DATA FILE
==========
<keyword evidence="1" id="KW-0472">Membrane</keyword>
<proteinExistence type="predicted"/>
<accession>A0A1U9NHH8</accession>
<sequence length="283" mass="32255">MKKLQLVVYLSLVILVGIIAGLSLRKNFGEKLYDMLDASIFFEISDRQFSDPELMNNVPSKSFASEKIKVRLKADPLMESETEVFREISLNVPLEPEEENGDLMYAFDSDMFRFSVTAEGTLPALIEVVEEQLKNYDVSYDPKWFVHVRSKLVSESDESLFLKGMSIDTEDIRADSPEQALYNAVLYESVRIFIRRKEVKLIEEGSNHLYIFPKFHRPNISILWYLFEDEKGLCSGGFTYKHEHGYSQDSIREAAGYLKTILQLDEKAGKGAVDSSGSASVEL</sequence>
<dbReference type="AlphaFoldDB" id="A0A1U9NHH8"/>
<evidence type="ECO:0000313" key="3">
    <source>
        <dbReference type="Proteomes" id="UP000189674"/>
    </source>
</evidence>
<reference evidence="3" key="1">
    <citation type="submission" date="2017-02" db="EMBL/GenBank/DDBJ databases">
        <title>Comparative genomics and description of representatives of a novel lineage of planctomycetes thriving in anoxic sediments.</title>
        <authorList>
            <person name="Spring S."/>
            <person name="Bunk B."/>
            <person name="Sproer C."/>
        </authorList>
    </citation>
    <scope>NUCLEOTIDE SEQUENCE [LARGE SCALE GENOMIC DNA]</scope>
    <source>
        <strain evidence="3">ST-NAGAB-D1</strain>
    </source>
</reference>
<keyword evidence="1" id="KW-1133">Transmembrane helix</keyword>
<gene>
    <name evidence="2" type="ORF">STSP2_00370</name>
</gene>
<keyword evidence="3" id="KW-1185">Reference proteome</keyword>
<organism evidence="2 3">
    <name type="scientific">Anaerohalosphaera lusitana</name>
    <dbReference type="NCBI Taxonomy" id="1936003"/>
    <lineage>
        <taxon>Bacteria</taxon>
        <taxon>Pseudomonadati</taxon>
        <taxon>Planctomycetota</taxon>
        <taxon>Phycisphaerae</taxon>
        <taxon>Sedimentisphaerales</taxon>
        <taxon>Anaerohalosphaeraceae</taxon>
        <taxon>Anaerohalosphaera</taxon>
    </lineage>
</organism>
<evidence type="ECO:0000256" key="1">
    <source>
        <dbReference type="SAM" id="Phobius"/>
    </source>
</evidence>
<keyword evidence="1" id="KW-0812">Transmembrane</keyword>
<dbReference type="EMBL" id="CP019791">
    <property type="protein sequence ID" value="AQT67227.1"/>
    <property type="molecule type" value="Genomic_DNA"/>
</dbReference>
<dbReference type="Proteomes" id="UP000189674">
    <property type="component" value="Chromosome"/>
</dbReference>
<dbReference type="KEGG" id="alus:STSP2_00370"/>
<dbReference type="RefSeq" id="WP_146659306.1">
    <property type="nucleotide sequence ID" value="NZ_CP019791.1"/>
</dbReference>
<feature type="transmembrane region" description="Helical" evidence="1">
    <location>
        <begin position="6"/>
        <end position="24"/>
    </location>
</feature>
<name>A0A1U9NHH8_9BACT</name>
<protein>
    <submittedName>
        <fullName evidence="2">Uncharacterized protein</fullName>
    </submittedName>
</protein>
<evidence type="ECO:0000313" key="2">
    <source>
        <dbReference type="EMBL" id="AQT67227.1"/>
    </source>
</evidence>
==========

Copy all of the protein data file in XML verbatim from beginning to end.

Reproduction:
<keyword evidence="1" id="KW-0472">Membrane</keyword>
<proteinExistence type="predicted"/>
<accession>A0A1U9NHH8</accession>
<sequence length="283" mass="32255">MKKLQLVVYLSLVILVGIIAGLSLRKNFGEKLYDMLDASIFFEISDRQFSDPELMNNVPSKSFASEKIKVRLKADPLMESETEVFREISLNVPLEPEEENGDLMYAFDSDMFRFSVTAEGTLPALIEVVEEQLKNYDVSYDPKWFVHVRSKLVSESDESLFLKGMSIDTEDIRADSPEQALYNAVLYESVRIFIRRKEVKLIEEGSNHLYIFPKFHRPNISILWYLFEDEKGLCSGGFTYKHEHGYSQDSIREAAGYLKTILQLDEKAGKGAVDSSGSASVEL</sequence>
<dbReference type="AlphaFoldDB" id="A0A1U9NHH8"/>
<evidence type="ECO:0000313" key="3">
    <source>
        <dbReference type="Proteomes" id="UP000189674"/>
    </source>
</evidence>
<reference evidence="3" key="1">
    <citation type="submission" date="2017-02" db="EMBL/GenBank/DDBJ databases">
        <title>Comparative genomics and description of representatives of a novel lineage of planctomycetes thriving in anoxic sediments.</title>
        <authorList>
            <person name="Spring S."/>
            <person name="Bunk B."/>
            <person name="Sproer C."/>
        </authorList>
    </citation>
    <scope>NUCLEOTIDE SEQUENCE [LARGE SCALE GENOMIC DNA]</scope>
    <source>
        <strain evidence="3">ST-NAGAB-D1</strain>
    </source>
</reference>
<keyword evidence="1" id="KW-1133">Transmembrane helix</keyword>
<gene>
    <name evidence="2" type="ORF">STSP2_00370</name>
</gene>
<keyword evidence="3" id="KW-1185">Reference proteome</keyword>
<organism evidence="2 3">
    <name type="scientific">Anaerohalosphaera lusitana</name>
    <dbReference type="NCBI Taxonomy" id="1936003"/>
    <lineage>
        <taxon>Bacteria</taxon>
        <taxon>Pseudomonadati</taxon>
        <taxon>Planctomycetota</taxon>
        <taxon>Phycisphaerae</taxon>
        <taxon>Sedimentisphaerales</taxon>
        <taxon>Anaerohalosphaeraceae</taxon>
        <taxon>Anaerohalosphaera</taxon>
    </lineage>
</organism>
<evidence type="ECO:0000256" key="1">
    <source>
        <dbReference type="SAM" id="Phobius"/>
    </source>
</evidence>
<keyword evidence="1" id="KW-0812">Transmembrane</keyword>
<dbReference type="EMBL" id="CP019791">
    <property type="protein sequence ID" value="AQT67227.1"/>
    <property type="molecule type" value="Genomic_DNA"/>
</dbReference>
<dbReference type="Proteomes" id="UP000189674">
    <property type="component" value="Chromosome"/>
</dbReference>
<dbReference type="KEGG" id="alus:STSP2_00370"/>
<dbReference type="RefSeq" id="WP_146659306.1">
    <property type="nucleotide sequence ID" value="NZ_CP019791.1"/>
</dbReference>
<feature type="transmembrane region" description="Helical" evidence="1">
    <location>
        <begin position="6"/>
        <end position="24"/>
    </location>
</feature>
<name>A0A1U9NHH8_9BACT</name>
<protein>
    <submittedName>
        <fullName evidence="2">Uncharacterized protein</fullName>
    </submittedName>
</protein>
<evidence type="ECO:0000313" key="2">
    <source>
        <dbReference type="EMBL" id="AQT67227.1"/>
    </source>
</evidence>